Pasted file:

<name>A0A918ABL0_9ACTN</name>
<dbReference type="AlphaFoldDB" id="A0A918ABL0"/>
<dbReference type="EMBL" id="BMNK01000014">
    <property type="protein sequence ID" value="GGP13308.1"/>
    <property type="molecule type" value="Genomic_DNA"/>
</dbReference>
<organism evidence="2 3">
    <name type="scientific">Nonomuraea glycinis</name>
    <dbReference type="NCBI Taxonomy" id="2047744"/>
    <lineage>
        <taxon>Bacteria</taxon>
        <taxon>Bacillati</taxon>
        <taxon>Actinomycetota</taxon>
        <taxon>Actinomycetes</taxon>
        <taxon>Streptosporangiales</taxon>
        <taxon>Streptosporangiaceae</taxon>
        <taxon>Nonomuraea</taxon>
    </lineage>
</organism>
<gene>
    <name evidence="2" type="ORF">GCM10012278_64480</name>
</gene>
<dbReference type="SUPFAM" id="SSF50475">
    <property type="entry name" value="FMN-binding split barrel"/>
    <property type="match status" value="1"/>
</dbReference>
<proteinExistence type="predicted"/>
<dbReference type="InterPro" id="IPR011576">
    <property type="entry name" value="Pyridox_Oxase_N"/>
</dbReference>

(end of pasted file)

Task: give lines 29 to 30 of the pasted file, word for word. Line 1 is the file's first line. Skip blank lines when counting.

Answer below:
    <property type="entry name" value="Pyridox_Oxase_N"/>
</dbReference>